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Israel and Gaza in the New Middle East

Samara Greenberg

Israel’s south found some respite from rocket fire this week after four days of unrelenting attacks from Palestinian terrorists in the Gaza Strip. All is not quiet, however, as Gaza’s militants continue to launch rockets sporadically at Israeli towns, forcing Israel to counterattack, despite the Egyptian-brokered truce that unofficially ended the fighting on Tuesday.

The short-lived conflict was the first surge of violence on the Gaza-Israel border since Arab populations began rising up against their dictators over one year ago. It was also the first since Palestinian factions Hamas and Fatah tried to reconcile in response to those uprisings. Although Hamas and Fatah remain far from united, the impact from last year’s regional changes were felt in the recent conflict.

Israel’s Iron Dome has a 90% success rate in hitting rockets launched from Gaza midair.

Over the course of the fighting, Hamas officials reportedly kept their members from entering the crisis with rocket launches of their own while Hamas worked on a truce — an action publicly criticized by the Palestinian Islamic Jihad, an Iranian-backed militant group in Gaza. As AFP reports, according to one source Hamas sat on the sidelines as a message “to Israel and to the international community…that Hamas is not the aggressor and is not seeking a war.”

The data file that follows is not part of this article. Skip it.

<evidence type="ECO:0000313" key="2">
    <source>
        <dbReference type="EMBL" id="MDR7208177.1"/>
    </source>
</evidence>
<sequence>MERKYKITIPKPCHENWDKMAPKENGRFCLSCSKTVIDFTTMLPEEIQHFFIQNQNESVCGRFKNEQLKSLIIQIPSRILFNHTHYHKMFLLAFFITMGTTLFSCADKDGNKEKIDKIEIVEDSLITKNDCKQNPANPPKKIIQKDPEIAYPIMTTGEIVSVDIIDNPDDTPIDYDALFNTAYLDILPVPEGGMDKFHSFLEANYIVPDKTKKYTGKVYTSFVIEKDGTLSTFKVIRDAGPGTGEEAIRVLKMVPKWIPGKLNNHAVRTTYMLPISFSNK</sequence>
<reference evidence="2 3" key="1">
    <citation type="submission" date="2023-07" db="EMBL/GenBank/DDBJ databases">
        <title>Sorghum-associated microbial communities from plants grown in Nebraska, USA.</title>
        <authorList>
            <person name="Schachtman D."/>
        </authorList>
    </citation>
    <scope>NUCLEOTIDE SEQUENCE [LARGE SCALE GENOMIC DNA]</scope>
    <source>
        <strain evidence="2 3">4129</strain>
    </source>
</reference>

Since the Arab uprising began, Hamas has made a concerted effort to distance itself from Iran and Syria and move toward the more internationally accepted Muslim Brotherhood of Egypt, from which Hamas was born. Tellingly, although Israel repeatedly states that it holds Hamas responsible for violence emanating from the Strip, this time Israeli Prime Minister Benjamin Netanyahu also blamed Tehran for the violence, calling Gaza Iran’s “advance post.”

Another noticeable change during the fighting was the lack of an international outcry in comparison to previous Israel-Gaza conflicts. Aside from a few words by Turkish Prime Minister Recep Tayyip Erdogan and the Syrian Foreign Ministry, the international community was unusually quiet. This is likely another result of the Arab uprising, as it is difficult to condemn Israel for specifically targeting militants planning attacks when a number of Arab governments over the last year have publicly murdered innocent protesters by the hundreds.

The impacts of the Arab uprising on Israel, its neighbors, and all world powers involved in the region will be numerous. This time, for Israel, the new regional dynamics seemed to have softened what could have been an all-out war on the Gaza border.